Subsidies for solar energy slashed Less money for new solar customers

18 December 2015

Installing solar panels

The government has announced solar subsidies will drop from January

The government has slashed the Feed-in Tariff (FIT) for solar. This means that customers will get less income from the electricity they generate and pay-back times for solar panels will increase. 

The solar FIT is a renewable subsidy that rewards households for generating renewable electricity. Households receive money for electricity they export to the grid and energy they use themselves. The change to the Feed-in Tariff applies to the money you make from generating solar energy, while the amount you make for exporting energy will stay the same. You can read our guide to understand the difference between the Generation Tariff and the Export Tariff.

If you are thinking of installing solar take a look at the Which? guide to buying solar panels.

Solar panels will earn you less money

The government has announced that from 01 January, 2016, the FIT for solar will drop from the current 12.47p per kWh to 4.39p per kWh. Households installing new solar panels after January will earn less for the energy they make.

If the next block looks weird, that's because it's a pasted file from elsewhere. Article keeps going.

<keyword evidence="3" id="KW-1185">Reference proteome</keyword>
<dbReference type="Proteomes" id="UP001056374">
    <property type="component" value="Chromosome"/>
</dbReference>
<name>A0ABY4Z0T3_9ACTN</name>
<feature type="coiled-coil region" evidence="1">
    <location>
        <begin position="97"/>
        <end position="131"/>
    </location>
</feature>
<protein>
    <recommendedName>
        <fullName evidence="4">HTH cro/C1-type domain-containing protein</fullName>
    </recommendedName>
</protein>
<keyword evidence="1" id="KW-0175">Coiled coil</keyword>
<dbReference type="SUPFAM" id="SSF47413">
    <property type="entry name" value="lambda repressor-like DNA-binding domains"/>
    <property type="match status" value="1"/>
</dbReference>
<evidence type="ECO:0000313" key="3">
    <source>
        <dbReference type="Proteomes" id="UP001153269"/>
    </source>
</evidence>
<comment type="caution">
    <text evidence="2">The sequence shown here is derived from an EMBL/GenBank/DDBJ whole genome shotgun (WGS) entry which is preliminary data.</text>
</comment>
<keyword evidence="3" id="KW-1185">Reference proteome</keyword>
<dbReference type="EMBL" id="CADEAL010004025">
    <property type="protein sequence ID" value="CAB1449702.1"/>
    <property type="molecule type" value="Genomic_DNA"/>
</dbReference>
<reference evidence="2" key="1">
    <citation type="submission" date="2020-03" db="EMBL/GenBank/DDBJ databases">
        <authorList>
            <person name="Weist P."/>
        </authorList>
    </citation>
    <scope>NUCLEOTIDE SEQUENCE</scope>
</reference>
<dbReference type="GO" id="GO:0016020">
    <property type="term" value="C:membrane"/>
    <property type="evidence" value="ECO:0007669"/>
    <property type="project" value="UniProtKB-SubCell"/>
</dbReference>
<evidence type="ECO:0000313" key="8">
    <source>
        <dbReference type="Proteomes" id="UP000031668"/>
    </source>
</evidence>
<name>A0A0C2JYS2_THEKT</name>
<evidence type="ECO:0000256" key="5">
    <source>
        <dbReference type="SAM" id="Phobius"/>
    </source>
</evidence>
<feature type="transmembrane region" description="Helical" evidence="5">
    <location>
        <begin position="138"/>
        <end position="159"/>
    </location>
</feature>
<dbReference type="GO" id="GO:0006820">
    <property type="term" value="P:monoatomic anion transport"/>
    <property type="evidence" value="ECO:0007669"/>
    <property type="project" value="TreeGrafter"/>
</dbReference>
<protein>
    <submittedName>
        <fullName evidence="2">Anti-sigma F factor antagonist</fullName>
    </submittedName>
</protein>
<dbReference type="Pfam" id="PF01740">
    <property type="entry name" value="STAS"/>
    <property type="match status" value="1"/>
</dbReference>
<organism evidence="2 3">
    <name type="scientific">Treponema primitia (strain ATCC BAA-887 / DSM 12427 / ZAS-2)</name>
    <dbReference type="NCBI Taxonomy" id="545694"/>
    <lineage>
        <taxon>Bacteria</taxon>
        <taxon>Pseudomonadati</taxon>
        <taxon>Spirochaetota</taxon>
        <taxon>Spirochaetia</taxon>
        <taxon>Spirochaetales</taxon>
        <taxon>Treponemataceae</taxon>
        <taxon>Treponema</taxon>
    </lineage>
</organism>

The new FIT is slightly more than the Government's earlier proposed changes of 1.63p per kWh. After a consultation process with industry and the public, it was increased to the announced 4.39p per kWh .

The new domestic solar FIT applies to all systems under 10kW capacity, however, it doesn't apply to existing customers, who will remain on the current tariff. 

What next for small-scale renewable energy?

If you are thinking of installing solar, make sure your house is as energy efficient as possible, as new installations still need an Energy Performance Certificate. The government also plans to pause new applications to the FIT scheme from 15 January to 8 February, to allow time for the implementation of cost control measures.

If you are thinking of installing small-scale wind or hydro, these will also earn you a lower FIT as of January. Small wind and hydro power systems under 50kW will receive a FIT of 8.54p per kWh, instead of the old tariff of 14.45p per kWh.

Under the new FITs, the Government is aiming for a 4.8% rate of return for solar, 5.9% for wind, and 9.2% for hydro.

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